Automated on-chip analysis of tuberculosis drug-resistance mutation with integrated DNA ligation and amplification

Gabriel Antonio S. Minero*, Martina Bagnasco, Jeppe Fock, Bo Tian, Francesca Garbarino, Mikkel Fougt Hansen*

*Corresponding author for this work

Research output: Contribution to journalJournal articleResearchpeer-review


Detection of a single base mutation in Mycobacterium tuberculosis DNA can provide fast and highly specific diagnosis of antibiotic-resistant tuberculosis. Mutation-specific ligation of padlock probes (PLPs) on the target followed by rolling circle amplification (RCA) is highly specific, but challenging to integrate in a simple microfluidic device due to the low temperature stability of the phi29 polymerase and the interference of phi29 with the PLP annealing and ligation. Here, we utilized the higher operation temperature and temperature stability of Equiphi29 polymerase to simplify the integration of the PLP ligation and RCA steps of an RCA assay in two different strategies performed at uniform temperature. In strategy I, PLP annealing took place off-chip and the PLP ligation and RCA were performed in one pot and the two reactions were clocked by a change of the temperature. For a total assay time of about 1.5 h, we obtained a limit of detection of 2 pM. In strategy II, the DNA ligation mixture and the RCA mixture were separated into two chambers on a microfluidic disc. After on-disc PLP annealing and ligation, the disc was spun to mix reagents and initiate RCA. For a total assay time of about 2 h, we obtained a limit of detection of 5 pM. [Figure not available: see fulltext.].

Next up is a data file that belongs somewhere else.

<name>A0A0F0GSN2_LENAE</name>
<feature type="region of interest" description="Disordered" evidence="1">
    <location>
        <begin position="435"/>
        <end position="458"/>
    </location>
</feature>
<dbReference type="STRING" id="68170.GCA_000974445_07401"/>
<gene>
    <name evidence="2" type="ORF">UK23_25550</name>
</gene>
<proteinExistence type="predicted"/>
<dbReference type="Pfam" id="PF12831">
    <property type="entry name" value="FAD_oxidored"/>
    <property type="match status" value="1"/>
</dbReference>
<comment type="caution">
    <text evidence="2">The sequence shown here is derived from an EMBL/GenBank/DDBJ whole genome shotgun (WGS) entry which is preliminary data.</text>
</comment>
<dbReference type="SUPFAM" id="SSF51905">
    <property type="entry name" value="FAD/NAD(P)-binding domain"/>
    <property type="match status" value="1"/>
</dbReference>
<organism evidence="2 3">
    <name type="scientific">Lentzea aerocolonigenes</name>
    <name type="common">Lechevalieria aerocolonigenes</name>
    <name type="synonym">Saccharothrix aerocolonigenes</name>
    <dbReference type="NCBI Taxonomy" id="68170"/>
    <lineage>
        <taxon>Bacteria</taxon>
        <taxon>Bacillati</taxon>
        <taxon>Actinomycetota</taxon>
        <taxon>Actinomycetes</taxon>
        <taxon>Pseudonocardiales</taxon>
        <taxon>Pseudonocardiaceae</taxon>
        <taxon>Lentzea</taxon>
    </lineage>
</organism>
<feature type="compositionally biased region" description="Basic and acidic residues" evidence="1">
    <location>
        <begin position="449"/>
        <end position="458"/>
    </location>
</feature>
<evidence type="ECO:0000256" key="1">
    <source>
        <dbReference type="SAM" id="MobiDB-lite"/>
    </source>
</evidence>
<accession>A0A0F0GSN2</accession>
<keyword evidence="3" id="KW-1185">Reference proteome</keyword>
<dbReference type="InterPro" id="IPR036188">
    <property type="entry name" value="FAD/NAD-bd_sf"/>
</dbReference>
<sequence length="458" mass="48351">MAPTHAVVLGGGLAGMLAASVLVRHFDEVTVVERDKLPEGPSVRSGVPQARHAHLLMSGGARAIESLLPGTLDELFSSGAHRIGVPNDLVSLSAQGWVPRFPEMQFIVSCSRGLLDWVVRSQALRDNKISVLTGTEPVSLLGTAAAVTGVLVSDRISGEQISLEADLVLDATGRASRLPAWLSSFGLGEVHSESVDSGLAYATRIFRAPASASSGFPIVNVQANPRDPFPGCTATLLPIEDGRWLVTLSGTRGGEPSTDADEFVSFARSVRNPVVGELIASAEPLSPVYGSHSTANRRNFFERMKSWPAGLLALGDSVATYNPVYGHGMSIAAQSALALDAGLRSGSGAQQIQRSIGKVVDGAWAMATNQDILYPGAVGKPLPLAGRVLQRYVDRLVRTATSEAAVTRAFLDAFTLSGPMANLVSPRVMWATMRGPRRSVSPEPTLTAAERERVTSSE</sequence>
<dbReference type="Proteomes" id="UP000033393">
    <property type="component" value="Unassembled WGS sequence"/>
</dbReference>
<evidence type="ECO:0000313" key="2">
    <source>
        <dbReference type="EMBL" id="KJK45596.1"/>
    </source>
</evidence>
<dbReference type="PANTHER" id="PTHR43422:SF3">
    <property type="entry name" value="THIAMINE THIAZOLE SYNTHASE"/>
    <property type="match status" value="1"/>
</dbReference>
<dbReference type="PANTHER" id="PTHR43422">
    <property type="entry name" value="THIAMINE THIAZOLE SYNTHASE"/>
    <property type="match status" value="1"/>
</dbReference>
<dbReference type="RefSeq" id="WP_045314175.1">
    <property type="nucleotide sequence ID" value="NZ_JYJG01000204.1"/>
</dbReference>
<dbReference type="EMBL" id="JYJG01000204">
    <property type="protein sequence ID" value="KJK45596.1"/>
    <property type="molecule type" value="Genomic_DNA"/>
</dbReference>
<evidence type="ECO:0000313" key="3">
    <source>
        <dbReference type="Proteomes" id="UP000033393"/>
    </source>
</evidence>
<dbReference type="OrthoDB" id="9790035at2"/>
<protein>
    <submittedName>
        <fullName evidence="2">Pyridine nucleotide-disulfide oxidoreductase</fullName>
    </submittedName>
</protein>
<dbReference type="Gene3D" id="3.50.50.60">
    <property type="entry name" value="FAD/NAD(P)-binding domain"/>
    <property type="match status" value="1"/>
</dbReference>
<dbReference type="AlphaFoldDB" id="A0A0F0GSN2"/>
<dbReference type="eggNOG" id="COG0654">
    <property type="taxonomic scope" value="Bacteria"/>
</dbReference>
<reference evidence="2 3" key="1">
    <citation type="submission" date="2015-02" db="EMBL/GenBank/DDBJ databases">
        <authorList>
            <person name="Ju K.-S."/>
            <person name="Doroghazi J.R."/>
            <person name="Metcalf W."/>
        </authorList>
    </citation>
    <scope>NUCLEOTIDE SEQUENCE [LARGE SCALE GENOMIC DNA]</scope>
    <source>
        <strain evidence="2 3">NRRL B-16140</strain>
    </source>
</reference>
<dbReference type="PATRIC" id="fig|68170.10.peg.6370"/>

Original languageEnglish
JournalAnalytical and Bioanalytical Chemistry
Pages (from-to)2705–2710
Publication statusPublished - 2020


  • Rolling circle amplification
  • Equiphi29
  • Genotyping
  • Magnetic nanoparticle readout
  • Biodetection

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